Thursday, 16 September 2010

Some tips for preserving your precious crops!

Because I am back living in the big city of Montreal and that all the spots into the community gardens of my neighborhood were already booked, I couldn't make my garden this year... I miss gardening so much, but I've at least planted two window-boxes of fine herbs that I hung on my frontdoor balcony, and I still have participated in the creation of a few gardens during my visit to Zero One, which is a gem of intentional community doing permaculture. Have a read of the post I’ve wrote about it! Also, if you want to know more about it, please read my friend Jackson’s exciting posts.

Even if I haven't done my own garden, I've eaten local, fresh and organic veggies all summer, thanks to my subscription to the CSA baskets. So then, of course I'd like to continue to eat the same quality during the Quebec's long winter as much as possible. And so, I will have to hurry up and go buy some vegetables in greater quantity at the organic food store -that is at four street blocks from my place- in making sure they are really produced in my province. Why? I think it isn't necessary to tell you the whole story of how are preserved the vegetable produced in other countries so they can get "fresh" in our plate, nor the one about all the gases released in the atmosphere to meet our "needs"... Right?

And what will I do with these veggies? Well I'll prepare and freeze them, of course! Then I thought «Let’s share some tips with my friends (that’s YOU!), so they can do the same with the veggies they have grown, or so they can give me their own tips!»

Thus, to keep your crops, there are interesting alternatives that do not date from yesterday : preserves, pickles and jams, fermentations, freezing and dehydration. Some food, such as herbs herbs can be kept steeped in oil. These are all simple ways to save and preserve the flavor and nutritional values of your food, and avoid commercial products often containing high levels of sugars, salts, artificial colorings and preservatives.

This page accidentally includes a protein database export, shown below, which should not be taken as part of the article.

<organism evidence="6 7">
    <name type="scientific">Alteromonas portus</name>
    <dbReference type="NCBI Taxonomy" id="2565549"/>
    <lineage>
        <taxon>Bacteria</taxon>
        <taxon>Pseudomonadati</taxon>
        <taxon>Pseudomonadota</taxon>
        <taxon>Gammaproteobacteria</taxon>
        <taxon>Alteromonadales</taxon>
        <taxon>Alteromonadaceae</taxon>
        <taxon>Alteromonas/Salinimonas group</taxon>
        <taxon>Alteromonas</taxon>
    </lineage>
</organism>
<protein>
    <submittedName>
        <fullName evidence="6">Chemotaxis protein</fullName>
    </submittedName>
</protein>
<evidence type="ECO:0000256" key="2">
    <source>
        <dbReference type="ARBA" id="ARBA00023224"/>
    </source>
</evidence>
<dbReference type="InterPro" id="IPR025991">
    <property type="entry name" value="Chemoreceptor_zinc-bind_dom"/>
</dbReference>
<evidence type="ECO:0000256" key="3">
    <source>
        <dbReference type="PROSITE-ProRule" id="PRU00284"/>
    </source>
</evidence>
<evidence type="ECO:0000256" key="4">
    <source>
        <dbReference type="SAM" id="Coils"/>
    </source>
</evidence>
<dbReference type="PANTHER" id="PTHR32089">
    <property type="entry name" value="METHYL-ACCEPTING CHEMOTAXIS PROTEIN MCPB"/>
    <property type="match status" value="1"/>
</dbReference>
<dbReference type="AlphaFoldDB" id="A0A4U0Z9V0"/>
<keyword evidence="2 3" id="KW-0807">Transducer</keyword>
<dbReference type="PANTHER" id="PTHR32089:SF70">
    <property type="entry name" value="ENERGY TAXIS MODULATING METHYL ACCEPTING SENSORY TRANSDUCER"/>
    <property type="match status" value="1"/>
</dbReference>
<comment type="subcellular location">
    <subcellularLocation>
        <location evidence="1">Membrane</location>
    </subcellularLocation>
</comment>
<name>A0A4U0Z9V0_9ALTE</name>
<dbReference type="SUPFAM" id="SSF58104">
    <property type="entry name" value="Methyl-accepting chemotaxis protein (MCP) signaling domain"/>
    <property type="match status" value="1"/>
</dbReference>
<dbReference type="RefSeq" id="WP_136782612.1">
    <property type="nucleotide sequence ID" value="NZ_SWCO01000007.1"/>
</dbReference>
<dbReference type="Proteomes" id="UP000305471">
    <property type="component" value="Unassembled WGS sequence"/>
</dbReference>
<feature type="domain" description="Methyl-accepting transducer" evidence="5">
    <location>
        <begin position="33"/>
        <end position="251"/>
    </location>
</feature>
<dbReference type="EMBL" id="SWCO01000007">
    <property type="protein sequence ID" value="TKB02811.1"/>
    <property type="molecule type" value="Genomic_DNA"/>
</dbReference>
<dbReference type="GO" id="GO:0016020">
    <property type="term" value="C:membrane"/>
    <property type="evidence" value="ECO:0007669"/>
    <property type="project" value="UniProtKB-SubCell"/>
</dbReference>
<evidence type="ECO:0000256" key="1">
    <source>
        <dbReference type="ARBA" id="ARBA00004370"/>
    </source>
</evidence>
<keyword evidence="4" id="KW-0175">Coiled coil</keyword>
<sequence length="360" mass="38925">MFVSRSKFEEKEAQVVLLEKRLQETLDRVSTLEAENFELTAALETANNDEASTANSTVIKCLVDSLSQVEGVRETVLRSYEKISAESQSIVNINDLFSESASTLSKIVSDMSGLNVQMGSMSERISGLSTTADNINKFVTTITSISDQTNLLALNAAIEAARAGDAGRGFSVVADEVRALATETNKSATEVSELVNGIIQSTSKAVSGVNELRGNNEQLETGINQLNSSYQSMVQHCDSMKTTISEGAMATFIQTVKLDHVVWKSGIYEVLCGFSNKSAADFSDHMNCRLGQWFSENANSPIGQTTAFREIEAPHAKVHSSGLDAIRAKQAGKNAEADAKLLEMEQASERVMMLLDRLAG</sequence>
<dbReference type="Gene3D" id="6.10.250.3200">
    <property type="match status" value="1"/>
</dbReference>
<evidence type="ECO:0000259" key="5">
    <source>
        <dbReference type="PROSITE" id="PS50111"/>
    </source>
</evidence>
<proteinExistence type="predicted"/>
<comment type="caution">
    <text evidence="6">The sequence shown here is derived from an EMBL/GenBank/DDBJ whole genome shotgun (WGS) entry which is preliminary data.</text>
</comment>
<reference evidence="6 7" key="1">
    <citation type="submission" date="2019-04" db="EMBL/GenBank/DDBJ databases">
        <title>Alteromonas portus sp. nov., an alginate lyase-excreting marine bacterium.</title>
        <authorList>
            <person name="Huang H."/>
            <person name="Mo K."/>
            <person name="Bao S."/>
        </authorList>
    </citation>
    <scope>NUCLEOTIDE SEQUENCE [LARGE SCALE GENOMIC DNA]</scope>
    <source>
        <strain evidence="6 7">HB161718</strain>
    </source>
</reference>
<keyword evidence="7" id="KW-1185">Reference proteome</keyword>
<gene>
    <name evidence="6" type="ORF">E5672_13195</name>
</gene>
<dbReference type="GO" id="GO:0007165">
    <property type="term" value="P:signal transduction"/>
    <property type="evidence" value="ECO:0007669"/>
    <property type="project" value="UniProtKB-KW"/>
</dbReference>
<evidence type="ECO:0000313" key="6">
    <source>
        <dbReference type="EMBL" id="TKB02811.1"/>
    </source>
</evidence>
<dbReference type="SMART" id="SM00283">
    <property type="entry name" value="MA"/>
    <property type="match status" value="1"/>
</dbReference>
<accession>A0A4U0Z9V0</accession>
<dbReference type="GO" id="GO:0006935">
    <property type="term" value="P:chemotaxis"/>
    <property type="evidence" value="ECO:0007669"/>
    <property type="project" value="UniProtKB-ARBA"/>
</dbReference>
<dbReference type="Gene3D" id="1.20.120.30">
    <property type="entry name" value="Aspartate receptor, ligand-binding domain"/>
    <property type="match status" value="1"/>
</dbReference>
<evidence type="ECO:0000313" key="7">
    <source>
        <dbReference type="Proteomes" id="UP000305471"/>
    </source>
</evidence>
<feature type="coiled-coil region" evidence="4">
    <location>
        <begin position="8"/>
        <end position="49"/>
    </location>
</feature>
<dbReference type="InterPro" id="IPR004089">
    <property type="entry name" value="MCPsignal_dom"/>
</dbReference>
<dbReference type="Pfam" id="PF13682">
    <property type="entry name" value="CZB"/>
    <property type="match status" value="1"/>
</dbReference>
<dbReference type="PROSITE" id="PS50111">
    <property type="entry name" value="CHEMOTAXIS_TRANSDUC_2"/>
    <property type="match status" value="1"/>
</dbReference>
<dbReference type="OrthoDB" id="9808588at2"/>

Let’s take a closer look to the advantages of some of these ways…

The preserves, pickles and jams
Cooking and keeping food into airtight glass Mason jars allows you to keep it for about a year or so. The berries are, of course, delicious in jams. The pickles, onions, beets and peppers are excellent for pickling, or to make ketchup and chutney. And homemade tomato sauce is a vital asset for last minute meal.
Also, even if they require a little more of preparation time, canning and jams are offering much more advantages. Indeed, beside the fact that they can serve as nice and healthy gift when we are invited for diner at a friend's place, to prepare them can be a fun activity with family, friends or neighbors!

Nothing less complicated: you just have to do a quick internet search, or to go for a walk to the library, to find recipes that match our tastes and our needs. Even better: pay yourself a visit to your grand'ma, you'll make her day by asking her for her best recipes!

The only tip I have to give you, to do it right, is to pay attention to the sterilization process of your jars and of the food. For preserves of acid food (such as fruits, pickles, chutney, etc.), the bacterias are eliminated by simply boiling the jars once they are filled and sealed. But other preserves (such as meet, soups, sauces, ect.) must be heated to a temperature above 116 °C. How to know if your preserves have been heated enough? The lids should be "sucked" towards the inside of the jar when cooling. If it inflates, this means that sterilization has failed and you must restart the process, or consume the product very quickly and keeping it cold.

The freezing
Any fruits or vegetables can be freezed, this is not an issue. Simply spread them on a plate for the first few hours of freezing, then put them in a container or a freezer bag. This will prevent them from sticking in a bread unbreakable.

Where you have to be careful is when freezing prepared meals. To freeze a prepared meal containing milk or cream is never a good thing… Thus, my tip is to prepare the meal without it, and you’ll simply adjust the recipe when you’ll reheat it to serve. This is what I do with cream soups though.

The dehydration
Dehydration keeps all the vitamins in it. Dried food is long shelf life, contain no fat, and taste delicious. Apart from traditional herbs and raisins, it is quite possible, with a dehydrator, to preserve many foods, such as tomatoes, pears, berries, which can serve as healthy snacks, or can be add to the preparation of many desserts and salads. We can even make grain crackers and dehydrate fish and meat.My tip would be to keep your dried food in a cool place, by limiting its exposure to light, which can degrade the vitamins.

Now! Feel free to share you knowledge on the topic!

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